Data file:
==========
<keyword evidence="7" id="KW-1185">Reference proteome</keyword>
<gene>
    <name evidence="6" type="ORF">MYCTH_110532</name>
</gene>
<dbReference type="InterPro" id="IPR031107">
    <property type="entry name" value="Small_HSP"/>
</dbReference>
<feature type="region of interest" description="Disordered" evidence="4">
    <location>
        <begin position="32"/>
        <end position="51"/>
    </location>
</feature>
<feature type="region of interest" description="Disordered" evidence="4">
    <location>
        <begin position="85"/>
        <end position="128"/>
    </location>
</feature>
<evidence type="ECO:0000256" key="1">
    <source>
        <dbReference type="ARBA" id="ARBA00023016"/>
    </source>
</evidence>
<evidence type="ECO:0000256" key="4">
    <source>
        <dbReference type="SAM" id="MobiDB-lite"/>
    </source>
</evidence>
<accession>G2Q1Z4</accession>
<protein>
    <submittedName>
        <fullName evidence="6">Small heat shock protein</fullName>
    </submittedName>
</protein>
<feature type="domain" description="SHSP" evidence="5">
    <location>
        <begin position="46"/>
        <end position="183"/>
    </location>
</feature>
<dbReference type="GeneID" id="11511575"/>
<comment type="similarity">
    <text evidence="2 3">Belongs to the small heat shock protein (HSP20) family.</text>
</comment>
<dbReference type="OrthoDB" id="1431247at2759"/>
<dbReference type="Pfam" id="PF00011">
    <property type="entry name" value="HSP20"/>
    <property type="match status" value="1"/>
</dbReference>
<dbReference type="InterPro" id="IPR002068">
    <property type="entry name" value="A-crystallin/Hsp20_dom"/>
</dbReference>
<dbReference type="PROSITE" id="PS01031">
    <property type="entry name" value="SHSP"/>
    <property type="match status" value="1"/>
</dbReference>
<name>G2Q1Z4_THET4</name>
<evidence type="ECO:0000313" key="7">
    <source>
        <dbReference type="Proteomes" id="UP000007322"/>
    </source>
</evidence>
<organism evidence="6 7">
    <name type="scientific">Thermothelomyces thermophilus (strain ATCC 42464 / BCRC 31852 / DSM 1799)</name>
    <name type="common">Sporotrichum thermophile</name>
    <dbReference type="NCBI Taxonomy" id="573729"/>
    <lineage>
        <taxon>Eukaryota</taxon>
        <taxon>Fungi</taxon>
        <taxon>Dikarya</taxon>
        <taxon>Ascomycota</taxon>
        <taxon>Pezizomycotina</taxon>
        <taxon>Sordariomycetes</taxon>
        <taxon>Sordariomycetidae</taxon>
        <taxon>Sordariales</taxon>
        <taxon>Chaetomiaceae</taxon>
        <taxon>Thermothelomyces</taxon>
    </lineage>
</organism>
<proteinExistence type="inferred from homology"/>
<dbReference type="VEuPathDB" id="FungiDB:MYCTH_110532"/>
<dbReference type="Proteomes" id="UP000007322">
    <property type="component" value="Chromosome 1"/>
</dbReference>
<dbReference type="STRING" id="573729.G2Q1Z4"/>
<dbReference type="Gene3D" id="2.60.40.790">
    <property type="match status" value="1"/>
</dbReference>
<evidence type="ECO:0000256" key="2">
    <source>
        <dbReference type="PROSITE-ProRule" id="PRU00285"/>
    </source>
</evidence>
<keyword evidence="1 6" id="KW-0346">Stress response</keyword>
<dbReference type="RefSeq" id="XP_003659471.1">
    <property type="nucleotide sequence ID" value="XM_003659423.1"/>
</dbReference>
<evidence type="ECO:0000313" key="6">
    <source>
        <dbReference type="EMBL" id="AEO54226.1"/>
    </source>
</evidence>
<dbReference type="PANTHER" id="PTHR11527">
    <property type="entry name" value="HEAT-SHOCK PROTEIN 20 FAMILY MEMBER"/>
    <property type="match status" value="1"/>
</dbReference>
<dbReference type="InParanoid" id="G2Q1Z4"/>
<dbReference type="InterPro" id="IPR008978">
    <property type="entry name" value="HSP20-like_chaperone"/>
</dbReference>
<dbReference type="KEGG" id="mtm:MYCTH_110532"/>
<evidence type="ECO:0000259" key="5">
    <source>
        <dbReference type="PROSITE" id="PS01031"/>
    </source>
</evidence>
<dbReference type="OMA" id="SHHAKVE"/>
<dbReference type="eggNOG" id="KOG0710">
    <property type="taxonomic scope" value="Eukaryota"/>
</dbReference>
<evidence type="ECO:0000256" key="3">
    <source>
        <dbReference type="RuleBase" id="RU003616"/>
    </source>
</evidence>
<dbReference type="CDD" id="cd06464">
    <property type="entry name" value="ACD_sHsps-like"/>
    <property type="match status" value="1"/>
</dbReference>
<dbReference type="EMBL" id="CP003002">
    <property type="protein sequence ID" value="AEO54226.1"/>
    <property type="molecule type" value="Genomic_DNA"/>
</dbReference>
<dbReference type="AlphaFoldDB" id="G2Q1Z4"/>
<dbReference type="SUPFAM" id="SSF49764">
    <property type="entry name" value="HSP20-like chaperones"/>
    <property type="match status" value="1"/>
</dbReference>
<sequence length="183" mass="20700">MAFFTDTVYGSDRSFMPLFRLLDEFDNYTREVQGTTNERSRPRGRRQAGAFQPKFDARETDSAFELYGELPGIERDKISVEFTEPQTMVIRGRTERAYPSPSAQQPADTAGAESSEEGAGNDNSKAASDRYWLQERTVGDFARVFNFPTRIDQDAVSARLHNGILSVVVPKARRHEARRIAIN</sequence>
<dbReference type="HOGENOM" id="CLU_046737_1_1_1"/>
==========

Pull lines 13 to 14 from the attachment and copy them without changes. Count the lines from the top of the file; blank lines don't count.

</feature>
<feature type="region of interest" description="Disordered" evidence="4">